That Kali .img appears to be compressed, something which isn't mentioned in their install instructions for the pi, and is sort of deceptive if true because of the suffix. Perhaps this is your first test ;) $ file kali-1.1.0-rpi2.img kali-1.1.0-rpi2.img: XZ compressed data ^^^^^^^^^^^^^^^^^^ Or there could be something wrong with it ...


2

I've been searching for the same. Here's the only thing I've come up with: First you need to know my hardware configuration: I power the unit by using the Raspberry Pi's power input -- not the power input to the screen. I power the screen with the GPIO jumpers. When I want to use the HDMI monitor, I pull the +5 jumper off the Pi. When I want to use the ...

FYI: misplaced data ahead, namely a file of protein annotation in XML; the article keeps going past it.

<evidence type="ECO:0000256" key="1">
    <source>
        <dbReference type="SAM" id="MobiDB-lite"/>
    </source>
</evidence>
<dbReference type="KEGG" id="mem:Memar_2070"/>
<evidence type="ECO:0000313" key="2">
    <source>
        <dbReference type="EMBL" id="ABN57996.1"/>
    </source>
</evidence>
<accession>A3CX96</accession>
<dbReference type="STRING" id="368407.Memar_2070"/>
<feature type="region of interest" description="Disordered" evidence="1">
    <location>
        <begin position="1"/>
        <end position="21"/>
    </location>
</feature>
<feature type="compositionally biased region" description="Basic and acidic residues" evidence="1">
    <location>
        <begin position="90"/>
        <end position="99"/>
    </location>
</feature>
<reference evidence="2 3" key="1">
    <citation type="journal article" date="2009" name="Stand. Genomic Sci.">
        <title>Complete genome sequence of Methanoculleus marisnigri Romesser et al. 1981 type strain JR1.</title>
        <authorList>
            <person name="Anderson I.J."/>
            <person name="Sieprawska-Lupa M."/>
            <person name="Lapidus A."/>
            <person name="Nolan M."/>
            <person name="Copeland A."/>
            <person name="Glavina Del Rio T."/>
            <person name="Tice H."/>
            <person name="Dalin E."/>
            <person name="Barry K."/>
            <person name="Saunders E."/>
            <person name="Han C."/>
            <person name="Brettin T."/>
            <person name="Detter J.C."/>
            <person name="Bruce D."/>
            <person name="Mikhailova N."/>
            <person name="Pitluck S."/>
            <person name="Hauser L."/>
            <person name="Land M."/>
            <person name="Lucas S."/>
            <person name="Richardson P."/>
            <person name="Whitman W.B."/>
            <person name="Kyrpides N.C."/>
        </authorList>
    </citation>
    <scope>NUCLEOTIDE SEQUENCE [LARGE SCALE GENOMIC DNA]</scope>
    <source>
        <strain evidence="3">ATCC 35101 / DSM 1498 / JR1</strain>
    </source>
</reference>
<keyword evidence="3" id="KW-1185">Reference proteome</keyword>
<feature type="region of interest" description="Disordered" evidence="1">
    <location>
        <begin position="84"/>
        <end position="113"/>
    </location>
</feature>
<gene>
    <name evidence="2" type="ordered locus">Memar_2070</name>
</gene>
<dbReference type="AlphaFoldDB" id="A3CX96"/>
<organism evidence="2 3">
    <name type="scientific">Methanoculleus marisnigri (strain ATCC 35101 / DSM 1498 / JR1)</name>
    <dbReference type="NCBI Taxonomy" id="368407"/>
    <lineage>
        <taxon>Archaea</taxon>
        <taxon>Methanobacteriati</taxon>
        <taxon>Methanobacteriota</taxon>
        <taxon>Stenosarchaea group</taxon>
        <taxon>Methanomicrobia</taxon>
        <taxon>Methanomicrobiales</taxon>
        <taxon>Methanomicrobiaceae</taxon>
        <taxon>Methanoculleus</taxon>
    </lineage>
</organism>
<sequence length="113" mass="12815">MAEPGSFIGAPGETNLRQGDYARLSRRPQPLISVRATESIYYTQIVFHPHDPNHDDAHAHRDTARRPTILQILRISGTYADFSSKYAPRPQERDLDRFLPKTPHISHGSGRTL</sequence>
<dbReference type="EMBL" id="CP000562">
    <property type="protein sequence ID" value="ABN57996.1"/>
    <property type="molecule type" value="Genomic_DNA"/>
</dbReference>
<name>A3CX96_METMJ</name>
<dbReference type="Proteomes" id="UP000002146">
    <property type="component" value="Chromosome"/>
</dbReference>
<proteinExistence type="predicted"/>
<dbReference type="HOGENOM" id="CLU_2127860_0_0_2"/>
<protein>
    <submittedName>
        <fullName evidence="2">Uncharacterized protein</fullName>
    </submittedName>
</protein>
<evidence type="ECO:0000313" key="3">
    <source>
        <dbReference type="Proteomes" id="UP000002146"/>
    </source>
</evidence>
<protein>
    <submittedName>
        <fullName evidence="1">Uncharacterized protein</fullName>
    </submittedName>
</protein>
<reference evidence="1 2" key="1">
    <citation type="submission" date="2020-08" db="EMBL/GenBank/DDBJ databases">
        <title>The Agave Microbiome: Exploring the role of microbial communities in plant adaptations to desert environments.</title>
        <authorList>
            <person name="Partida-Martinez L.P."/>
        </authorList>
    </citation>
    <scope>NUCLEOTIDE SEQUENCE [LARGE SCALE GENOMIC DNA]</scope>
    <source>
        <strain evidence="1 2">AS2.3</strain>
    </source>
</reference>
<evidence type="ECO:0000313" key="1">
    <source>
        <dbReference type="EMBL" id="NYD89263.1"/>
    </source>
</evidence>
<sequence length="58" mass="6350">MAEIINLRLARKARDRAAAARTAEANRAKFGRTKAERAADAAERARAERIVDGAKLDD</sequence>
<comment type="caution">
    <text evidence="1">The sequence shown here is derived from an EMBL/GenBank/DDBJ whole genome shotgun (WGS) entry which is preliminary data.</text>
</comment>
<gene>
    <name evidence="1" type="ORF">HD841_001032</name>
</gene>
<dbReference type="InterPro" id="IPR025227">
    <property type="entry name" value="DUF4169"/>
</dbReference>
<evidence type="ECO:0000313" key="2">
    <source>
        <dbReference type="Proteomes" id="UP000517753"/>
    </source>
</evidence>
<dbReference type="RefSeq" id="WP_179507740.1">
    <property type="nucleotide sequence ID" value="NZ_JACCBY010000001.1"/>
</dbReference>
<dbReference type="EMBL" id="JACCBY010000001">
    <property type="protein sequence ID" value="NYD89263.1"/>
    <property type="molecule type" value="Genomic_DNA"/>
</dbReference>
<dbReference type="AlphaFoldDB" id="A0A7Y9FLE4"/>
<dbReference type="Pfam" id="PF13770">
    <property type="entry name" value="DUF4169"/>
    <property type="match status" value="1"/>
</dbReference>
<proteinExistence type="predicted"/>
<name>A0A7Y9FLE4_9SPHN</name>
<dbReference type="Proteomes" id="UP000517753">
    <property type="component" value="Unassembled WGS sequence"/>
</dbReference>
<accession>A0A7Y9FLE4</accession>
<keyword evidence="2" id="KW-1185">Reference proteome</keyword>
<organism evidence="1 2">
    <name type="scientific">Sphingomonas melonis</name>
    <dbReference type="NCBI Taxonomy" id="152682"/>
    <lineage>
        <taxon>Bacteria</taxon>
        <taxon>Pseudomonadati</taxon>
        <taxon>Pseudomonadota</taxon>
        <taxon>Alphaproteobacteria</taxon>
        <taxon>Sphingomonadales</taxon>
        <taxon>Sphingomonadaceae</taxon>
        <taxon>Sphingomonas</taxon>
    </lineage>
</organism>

2

It's currently not supported, but there are people discussing implementing it. You'll have to use an external USB supported device.


2

This will do it ... sudo kalipi-config


2

First, check that the /boot/config.txt you are editing is actually the on the first partition of the SD card. Although it is not technically necessary, Raspbian is set up to mount this partition on /boot automatically, so online tutorials will refer to it that way -- and raspi-config, used in the Adafruit guide, presumes this is the case. However, if the ...


2

Probably because you adjusted partition table with fdisk, but did not resize the partition with resize2fs See Expanding partition on SD Try running sudo resize2fs /dev/mmcblk0p2 NOTE This is what raspi-config does - it also sets the OS to run resize2fs on reboot.


2

Try remounting root as read/write. Run mount to find the identifier and mount point, then run the following: rpi ~# mount -o remount,rw /partition/identifier /mount/point `


2